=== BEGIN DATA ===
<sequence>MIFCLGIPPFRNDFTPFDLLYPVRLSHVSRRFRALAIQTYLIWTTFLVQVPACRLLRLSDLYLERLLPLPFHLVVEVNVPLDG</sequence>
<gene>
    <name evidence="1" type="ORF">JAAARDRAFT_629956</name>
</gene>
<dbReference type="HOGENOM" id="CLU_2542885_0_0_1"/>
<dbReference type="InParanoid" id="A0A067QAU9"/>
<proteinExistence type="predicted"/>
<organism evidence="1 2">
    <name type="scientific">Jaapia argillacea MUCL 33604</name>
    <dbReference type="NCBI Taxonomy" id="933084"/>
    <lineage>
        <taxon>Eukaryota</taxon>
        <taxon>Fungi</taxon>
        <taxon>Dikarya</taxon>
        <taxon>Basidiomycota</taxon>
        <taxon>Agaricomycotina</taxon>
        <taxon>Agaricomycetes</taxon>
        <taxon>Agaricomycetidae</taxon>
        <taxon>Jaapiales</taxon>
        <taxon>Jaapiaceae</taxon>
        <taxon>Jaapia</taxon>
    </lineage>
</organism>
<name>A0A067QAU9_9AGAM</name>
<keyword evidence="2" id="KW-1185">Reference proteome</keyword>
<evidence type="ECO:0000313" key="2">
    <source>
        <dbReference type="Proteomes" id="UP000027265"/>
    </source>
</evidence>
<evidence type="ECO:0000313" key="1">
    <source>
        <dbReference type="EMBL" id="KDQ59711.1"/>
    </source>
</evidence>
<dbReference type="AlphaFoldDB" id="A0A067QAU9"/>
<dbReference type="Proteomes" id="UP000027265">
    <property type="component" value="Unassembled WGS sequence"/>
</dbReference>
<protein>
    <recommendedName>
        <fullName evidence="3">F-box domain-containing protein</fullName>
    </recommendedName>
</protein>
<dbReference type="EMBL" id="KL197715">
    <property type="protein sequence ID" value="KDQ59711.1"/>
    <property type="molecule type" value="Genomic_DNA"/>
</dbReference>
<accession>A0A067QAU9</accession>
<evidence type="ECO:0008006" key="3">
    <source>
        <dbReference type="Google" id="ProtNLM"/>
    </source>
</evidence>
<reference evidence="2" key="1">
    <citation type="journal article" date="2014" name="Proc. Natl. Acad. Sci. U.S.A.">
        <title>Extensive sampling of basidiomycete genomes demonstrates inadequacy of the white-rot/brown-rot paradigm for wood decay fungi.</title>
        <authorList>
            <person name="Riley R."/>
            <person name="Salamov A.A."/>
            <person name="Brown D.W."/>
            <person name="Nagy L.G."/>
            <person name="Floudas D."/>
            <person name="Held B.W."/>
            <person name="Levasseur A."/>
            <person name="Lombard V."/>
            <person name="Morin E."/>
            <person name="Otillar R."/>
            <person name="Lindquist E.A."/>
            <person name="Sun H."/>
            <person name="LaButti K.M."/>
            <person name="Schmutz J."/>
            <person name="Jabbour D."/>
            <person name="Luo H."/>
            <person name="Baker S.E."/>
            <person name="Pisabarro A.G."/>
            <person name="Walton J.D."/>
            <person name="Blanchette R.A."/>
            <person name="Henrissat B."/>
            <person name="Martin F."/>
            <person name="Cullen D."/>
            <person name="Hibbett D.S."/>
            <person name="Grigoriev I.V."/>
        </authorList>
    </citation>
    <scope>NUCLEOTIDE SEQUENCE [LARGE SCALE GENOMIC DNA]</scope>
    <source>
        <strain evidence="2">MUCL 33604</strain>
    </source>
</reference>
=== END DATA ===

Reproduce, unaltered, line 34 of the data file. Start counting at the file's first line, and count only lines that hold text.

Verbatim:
    </source>